19th century Celtic cross returned to church after makeover
A METAL Celtic cross that weighs more than 100 kilos has been returned to the roof
A METAL Celtic cross that weighs more than 100 kilos has been returned to the roof of St Margaret’s Church in Mapledurham after being refurbished.
The church received a grant of £13,000 from the Government’s Listed Places of Worship Roof Repair Fund to supplement the cost of urgent repairs to the roof of the tower and of the nave of the Grade I listed building.
The project, which was directed and supervised by architect Robin Nugent, included the refurbishment of the cross and the replacement of the lead flashing surrounding it and the thick oak stay supporting it.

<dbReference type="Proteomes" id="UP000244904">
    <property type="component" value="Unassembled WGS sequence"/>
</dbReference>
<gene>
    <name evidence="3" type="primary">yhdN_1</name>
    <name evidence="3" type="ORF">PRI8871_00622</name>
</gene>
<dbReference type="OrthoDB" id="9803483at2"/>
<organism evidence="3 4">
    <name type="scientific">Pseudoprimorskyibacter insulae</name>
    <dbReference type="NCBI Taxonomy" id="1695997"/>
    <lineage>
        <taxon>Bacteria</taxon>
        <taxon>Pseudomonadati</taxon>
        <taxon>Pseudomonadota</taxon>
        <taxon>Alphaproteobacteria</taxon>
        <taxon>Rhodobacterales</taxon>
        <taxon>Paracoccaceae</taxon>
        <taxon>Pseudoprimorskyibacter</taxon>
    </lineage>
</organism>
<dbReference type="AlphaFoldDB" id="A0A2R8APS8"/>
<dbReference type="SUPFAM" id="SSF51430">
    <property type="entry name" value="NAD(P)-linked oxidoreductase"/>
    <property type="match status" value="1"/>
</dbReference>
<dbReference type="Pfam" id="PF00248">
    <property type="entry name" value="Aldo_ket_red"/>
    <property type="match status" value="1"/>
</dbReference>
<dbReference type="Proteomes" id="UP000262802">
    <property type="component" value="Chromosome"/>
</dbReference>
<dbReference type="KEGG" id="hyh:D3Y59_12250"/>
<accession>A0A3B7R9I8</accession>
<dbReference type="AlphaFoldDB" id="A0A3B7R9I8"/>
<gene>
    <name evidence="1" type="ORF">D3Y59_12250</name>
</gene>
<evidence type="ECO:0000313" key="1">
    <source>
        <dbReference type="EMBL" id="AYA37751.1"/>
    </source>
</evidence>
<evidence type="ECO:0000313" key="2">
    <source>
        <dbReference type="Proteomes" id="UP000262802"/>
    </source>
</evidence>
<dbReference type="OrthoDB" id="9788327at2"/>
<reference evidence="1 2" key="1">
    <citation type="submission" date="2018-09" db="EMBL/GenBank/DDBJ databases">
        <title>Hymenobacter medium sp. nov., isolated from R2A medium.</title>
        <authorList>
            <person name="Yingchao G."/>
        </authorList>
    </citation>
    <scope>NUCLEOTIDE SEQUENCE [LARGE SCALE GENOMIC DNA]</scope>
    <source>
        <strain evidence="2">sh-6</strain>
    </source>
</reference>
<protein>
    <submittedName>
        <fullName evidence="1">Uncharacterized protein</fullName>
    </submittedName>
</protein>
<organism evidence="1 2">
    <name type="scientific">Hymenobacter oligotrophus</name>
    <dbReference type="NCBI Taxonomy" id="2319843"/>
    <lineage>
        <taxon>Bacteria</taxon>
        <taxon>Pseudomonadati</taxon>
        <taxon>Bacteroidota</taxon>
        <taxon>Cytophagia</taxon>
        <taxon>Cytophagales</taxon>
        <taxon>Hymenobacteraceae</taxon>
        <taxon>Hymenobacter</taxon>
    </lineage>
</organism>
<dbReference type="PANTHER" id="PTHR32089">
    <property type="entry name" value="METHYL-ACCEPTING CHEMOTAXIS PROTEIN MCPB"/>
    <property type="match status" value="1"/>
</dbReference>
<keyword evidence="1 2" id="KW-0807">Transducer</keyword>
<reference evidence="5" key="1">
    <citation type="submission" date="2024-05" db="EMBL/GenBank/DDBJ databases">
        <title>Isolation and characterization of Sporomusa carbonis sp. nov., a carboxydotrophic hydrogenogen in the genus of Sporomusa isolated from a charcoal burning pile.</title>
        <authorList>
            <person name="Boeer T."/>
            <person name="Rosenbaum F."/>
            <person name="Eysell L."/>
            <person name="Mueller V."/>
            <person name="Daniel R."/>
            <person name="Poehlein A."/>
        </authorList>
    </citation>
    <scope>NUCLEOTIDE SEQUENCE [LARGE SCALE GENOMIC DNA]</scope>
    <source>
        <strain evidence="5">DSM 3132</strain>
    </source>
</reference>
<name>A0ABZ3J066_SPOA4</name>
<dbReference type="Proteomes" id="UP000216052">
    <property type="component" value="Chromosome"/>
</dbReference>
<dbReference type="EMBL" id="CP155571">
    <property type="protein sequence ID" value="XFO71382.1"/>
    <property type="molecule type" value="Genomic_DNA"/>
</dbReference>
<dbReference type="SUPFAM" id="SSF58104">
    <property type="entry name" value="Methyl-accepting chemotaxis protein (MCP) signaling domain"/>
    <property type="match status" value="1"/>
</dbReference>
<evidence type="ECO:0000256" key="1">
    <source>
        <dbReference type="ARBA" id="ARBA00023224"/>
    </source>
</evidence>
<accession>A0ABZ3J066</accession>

It is thought the cross had been in position since 1863 when the Victorian architect William Butterfield made extensive repairs and alterations to the church on behalf of the vicar, Rev Edward Coleridge, a nephew of the poet Samuel Taylor Coleridge.
The work on the roof and on the cross was carried out by Stone Technical Services Group, of Darlington, which has also carried out remedial work on St Paul’s Cathedral and on the Westminster Abbey Chapter House.
The cross had to be taken to the company’s workshop in County Durham.
Peter Stratton, a churchwarden at St Margaret’s, who supervised the work on behalf of the parish, said: “The cross is a clear sign of our Christian fellowship here and will be appreciated by all who visit this peaceful location in a beautiful part of South Oxfordshire.
“St Margaret’s is one of three churches in the parish of Caversham, Thameside and Mapledurham and has been a site of Christian worship for nearly 1,000 years.”